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Thread: Java... and what next? :-)

  1. #1
    rysic is offline Member
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    Default Java... and what next? :-)

    Hi!

    I started recently to remember myself Java knowledge from studies. I started to like it and decided to migrate to it from my actual projects and ideas.

    My first project is in php. The idea was simple site but it started growing and now it is difficult to maitain it. Inside this page I have some network devices configurator, network subnets allocation and forms which can send automatic e-mails to Internet provider.
    My second project woud be a little social page with IT knowledge.

    So now I stucked a little which technology should I chose to start writing WWW pages in Hava. As I know two main concepts are Spring and J2EE.
    What would you suggest me?

    Thanks in advance for opinions an sorry for any mistakes - I'm not native engilish :-)

  2. #2
    gimbal2 is offline Just a guy
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    Default Re: Java... and what next? :-)

    What I would suggest is to keep control of your own choices and read around and experiment. I'm not going to tell you what you should use, neither should anyone else. You have a brain, you have an opinion - make them count.
    DarrylBurke likes this.
    "Syntactic sugar causes cancer of the semicolon." -- Alan Perlis

  3. #3
    rysic is offline Member
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    Default Re: Java... and what next? :-)

    Quote Originally Posted by gimbal2 View Post
    What I would suggest is to keep control of your own choices and read around and experiment. I'm not going to tell you what you should use, neither should anyone else. You have a brain, you have an opinion - make them count.
    But it can take much time to discover deeply this two sollutions, so it is reasonable to hear opinions from experienced developers :-)

    One more question. When I was programming in php I was able to use any WWW server I liked - Apache, Nginx, Lighttpd.
    For Java I also see Glassfish, Tomcat, JBoss... but it looks for me that tey are connected with some technologies/frameworks/standards. Am I right?

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    wsaryada is offline Senior Member
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    Default Re: Java... and what next? :-)

    To learn web programming in Java you should better start with Servlet and JSP technology first. After you learn about servlet and jsp you can explore other such as JEE or Spring. For the application server, Tomcat is a good one to start with. So with servlet, jsp and tomcat you'll be able to create a web application in Java.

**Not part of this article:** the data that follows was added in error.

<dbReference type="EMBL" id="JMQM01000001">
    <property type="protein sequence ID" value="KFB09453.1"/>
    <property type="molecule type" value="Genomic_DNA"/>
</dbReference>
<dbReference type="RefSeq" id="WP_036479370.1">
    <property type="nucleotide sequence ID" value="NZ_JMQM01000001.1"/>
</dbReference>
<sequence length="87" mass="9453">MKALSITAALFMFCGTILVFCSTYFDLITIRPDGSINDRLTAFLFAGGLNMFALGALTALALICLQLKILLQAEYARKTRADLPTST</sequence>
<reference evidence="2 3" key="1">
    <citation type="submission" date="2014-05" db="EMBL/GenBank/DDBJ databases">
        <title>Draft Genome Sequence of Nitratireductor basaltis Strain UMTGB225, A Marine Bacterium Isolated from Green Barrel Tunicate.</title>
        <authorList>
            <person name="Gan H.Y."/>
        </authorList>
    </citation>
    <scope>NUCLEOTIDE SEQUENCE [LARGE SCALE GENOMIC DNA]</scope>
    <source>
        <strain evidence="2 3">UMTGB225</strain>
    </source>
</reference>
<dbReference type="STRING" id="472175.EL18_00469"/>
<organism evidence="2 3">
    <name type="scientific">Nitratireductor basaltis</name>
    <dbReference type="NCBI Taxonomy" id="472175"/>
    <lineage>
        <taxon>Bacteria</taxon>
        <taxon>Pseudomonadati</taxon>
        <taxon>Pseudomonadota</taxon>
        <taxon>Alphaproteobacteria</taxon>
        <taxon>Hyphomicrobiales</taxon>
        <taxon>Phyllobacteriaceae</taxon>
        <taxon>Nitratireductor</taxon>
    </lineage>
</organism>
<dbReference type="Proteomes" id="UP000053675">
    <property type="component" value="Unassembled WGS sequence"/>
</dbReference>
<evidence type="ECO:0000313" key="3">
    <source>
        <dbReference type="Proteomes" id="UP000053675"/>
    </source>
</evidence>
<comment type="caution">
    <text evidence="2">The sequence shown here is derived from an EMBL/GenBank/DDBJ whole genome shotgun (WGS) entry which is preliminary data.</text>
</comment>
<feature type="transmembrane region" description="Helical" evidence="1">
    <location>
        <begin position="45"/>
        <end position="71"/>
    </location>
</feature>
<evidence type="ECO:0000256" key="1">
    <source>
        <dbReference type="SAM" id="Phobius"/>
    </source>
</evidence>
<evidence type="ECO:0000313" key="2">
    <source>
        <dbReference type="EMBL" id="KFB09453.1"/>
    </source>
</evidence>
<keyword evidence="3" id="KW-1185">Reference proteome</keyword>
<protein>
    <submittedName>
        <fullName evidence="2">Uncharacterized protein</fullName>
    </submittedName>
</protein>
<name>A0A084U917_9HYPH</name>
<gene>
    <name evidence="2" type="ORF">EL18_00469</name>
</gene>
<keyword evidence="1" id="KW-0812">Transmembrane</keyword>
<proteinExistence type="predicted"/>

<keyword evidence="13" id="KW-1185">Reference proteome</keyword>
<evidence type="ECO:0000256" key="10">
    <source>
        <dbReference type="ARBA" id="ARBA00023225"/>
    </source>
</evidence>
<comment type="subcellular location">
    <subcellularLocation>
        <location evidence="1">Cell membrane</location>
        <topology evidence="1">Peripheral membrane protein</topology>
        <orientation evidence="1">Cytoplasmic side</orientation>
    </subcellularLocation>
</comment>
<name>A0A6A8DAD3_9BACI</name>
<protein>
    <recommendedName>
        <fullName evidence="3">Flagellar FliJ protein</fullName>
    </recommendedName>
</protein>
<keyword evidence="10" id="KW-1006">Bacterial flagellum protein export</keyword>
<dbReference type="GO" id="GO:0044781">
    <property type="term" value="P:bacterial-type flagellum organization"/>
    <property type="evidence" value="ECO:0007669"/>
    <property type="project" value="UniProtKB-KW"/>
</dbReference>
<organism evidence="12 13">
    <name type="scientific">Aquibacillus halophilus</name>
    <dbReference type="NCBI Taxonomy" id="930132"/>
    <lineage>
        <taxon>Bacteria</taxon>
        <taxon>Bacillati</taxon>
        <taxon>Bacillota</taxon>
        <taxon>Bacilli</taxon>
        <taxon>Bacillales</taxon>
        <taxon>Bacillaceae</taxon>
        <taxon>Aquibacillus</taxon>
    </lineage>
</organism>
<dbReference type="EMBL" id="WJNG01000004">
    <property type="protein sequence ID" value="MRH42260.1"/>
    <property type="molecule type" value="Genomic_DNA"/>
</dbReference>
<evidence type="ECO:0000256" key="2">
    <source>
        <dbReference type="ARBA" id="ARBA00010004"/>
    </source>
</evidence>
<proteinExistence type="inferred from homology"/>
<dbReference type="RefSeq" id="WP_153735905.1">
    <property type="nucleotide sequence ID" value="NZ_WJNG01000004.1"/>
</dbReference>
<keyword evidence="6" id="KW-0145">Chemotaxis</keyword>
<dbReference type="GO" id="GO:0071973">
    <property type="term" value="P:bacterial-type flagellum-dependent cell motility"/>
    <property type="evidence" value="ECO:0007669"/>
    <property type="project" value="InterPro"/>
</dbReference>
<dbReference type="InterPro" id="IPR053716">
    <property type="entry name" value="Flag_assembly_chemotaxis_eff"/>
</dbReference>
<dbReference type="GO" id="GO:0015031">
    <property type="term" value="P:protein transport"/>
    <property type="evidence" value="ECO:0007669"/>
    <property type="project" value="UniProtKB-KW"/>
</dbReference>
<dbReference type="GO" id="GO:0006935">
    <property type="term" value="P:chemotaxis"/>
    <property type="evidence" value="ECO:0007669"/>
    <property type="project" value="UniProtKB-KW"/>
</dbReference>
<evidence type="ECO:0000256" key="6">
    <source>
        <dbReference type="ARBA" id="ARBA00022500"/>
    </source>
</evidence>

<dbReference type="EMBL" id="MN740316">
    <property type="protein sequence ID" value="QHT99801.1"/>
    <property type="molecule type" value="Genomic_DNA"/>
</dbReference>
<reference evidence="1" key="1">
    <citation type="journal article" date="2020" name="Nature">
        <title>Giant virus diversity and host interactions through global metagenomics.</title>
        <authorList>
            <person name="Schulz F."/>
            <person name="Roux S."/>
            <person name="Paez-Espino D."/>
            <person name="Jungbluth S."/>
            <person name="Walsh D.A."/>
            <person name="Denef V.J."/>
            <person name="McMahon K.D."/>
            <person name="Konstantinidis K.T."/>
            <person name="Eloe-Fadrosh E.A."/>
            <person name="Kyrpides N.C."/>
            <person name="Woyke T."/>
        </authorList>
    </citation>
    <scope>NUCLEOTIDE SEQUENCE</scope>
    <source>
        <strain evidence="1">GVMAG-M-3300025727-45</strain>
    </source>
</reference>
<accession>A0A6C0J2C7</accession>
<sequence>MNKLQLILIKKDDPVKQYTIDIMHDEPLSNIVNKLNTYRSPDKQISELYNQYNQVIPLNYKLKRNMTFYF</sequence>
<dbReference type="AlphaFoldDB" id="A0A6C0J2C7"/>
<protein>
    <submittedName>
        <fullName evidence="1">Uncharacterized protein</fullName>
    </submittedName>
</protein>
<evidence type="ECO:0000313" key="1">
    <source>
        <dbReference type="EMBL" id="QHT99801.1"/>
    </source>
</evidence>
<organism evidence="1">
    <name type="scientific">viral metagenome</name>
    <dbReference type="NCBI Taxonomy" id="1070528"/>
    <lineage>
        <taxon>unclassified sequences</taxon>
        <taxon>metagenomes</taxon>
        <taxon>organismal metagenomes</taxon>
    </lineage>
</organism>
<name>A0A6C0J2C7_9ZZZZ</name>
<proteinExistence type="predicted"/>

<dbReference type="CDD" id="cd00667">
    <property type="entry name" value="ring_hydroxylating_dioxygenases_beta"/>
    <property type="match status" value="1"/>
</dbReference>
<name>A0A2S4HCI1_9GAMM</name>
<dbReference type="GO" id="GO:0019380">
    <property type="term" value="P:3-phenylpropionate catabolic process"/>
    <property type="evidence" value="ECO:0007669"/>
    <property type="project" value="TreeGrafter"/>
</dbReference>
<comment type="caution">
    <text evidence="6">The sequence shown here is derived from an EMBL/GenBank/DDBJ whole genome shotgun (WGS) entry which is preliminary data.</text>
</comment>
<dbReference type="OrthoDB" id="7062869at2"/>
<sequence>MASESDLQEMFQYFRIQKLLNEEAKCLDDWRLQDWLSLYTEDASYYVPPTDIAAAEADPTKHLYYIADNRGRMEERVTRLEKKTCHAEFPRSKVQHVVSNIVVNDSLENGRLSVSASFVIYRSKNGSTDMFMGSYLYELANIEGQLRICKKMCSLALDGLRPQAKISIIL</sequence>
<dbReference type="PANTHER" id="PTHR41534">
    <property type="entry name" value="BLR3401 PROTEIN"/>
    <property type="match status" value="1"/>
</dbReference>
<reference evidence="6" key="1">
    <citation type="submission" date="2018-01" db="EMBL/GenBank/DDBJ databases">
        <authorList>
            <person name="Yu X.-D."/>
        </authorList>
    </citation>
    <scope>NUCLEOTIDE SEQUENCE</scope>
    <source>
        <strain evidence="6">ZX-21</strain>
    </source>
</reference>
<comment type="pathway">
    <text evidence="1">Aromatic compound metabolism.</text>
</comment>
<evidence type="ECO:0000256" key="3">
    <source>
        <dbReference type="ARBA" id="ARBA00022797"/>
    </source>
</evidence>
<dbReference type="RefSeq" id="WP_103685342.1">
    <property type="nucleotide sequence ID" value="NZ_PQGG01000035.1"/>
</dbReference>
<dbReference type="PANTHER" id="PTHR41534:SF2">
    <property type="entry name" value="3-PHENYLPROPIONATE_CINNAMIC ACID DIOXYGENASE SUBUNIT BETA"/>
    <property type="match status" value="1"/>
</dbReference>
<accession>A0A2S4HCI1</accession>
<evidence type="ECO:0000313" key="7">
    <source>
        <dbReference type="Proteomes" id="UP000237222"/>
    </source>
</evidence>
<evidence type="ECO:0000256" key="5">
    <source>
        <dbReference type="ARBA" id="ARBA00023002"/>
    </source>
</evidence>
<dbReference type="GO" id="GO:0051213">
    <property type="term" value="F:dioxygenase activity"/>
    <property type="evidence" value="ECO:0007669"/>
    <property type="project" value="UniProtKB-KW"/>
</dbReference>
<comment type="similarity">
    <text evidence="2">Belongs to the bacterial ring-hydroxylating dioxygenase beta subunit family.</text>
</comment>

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    gimbal2 is offline Just a guy
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    Default Re: Java... and what next? :-)

    Quote Originally Posted by rysic View Post
    But it can take much time to discover deeply this two sollutions, so it is reasonable to hear opinions from experienced developers :-)
    If you ask 5 people, you'll get 5 woefully different opinions. No, it doesn't help and it is only a function of you wanting this to be easy - it is not. It SHOULD take you much time to figure out, that is the only way that is correct. If you rush through it, such as by letting other people decide for you, you're setting yourself up to fail.

    As to your other question which is at least one that can be answered: Glassfish and JBoss are implementations of the Java Enterprise Edition (JEE) standard and provide implementations for the large amount of APIs it prescribes. Apache Tomcat is closer to what you are familiar with; it is a basic web server which has only support for the minimal servlet & JSP standards that wsaryada refers to. Which is already enough to get most things done by the way, the combination of a Java Runtime with a HTTP server is very powerful.

    I will give you one piece of counter advice: be sure that you want to use Java for web development; times are changing and 2 years from now you may discover that you went down a path that everyone else was moving away from. If the answer is still yes then be sure you want to use Java for. The front-end? (less likely). The back-end? (more likely). The answers to those will determine what you will need to focus on and what else you should learn next to Java. It has become more popular to use Javascript technologies for the front-end for example.
    "Syntactic sugar causes cancer of the semicolon." -- Alan Perlis

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